The greater good might be that everything Zeldman uses on the web has now been designed with web standards, which makes him very happy. "I'm not against Flash and I love the work that people such as Joshua Davis do," he explains.
"It's brilliant, but I've always been in this other area of web development that I thought was probably better for most content. There was a point in the 90s when I felt like a sucker for doing HTML and CSS and telling people about this stuff. I looked at all these people who had pure typographic control and could do animation, all this great, fun stuff, and I was this jackass saying 'No, we should use HTML'. I felt like a loser, but we won – HTML has won.
Surviving the crunch
Jeffrey Zeldman founded Happy Cog, initially as a one-man business, at the beginning of 2000 in New York, when the bubble began to burst. Companies were wiped out and the economy was devastated, but Zeldman kept working. He says this downturn is like nothing he's seen before and he knows plenty of web designers who are worried about losing their jobs, but there are also lots of things you can do to survive.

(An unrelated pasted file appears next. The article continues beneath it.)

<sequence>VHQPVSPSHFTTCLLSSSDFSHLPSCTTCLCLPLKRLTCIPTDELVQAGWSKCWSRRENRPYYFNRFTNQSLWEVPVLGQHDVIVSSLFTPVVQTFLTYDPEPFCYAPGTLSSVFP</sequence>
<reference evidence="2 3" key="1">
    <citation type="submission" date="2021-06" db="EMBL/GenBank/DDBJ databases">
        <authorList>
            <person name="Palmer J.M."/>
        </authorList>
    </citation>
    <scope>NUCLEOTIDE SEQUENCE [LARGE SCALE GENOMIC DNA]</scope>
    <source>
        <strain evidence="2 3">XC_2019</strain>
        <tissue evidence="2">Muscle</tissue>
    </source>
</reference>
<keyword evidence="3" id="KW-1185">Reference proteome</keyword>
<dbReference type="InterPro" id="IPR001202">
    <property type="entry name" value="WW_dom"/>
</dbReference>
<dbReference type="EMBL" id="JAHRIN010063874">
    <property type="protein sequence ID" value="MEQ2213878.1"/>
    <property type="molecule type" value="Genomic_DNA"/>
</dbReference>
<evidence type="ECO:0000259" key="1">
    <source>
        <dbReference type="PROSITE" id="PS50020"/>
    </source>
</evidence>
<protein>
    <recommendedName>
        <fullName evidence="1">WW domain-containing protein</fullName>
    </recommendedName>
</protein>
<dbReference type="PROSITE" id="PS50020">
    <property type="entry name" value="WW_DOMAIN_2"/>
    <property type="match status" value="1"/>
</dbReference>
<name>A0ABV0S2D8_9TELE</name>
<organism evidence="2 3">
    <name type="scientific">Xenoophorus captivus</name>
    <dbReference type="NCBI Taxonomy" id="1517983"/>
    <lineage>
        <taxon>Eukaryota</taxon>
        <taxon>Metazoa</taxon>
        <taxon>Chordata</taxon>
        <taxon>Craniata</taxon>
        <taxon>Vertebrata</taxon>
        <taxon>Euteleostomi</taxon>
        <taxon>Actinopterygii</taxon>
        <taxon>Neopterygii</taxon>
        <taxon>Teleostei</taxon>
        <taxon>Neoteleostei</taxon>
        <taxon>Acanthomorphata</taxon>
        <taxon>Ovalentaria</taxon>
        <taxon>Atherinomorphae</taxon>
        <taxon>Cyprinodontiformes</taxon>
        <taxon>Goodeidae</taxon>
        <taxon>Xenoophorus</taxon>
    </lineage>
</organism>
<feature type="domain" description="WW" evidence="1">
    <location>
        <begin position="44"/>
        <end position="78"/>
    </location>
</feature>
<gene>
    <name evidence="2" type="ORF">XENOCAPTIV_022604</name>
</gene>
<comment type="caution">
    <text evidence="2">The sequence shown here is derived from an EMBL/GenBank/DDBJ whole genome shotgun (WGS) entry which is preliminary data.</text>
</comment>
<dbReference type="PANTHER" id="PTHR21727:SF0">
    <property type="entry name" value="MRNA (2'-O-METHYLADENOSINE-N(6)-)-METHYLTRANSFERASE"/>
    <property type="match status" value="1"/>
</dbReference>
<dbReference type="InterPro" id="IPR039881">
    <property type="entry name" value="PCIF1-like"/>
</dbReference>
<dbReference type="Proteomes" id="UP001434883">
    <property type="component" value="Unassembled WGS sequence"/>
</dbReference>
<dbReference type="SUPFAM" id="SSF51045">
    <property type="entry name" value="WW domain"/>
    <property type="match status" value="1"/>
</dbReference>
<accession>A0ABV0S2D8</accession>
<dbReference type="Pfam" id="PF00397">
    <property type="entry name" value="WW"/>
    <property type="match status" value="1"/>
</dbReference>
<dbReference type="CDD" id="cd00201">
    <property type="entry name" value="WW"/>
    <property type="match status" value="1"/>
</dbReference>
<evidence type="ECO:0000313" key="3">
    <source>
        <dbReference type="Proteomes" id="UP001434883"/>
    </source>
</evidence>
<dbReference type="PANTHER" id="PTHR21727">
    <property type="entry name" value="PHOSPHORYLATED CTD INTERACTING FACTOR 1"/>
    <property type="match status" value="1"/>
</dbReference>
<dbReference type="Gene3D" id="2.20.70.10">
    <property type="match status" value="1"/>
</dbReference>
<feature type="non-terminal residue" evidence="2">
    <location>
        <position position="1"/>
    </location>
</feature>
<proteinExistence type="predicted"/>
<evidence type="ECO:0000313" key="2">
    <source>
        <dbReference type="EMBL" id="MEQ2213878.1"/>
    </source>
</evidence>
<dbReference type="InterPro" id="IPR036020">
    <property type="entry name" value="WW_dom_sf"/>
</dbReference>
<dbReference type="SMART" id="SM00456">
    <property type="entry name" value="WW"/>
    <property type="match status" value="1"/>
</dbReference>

"You have to provide good value," he says. "If you're ethical, do a good job and become known for that, you'll get more work. Don't underprice your services. You don't have to take a job because it's from the first person who comes in. Otherwise you're going to be working on a project for three months, maybe six months and you'll be miserable. Just because the economy is bad, it doesn't mean you have to be unhappy. And you have to court clients more and communicate honestly and regularly with them.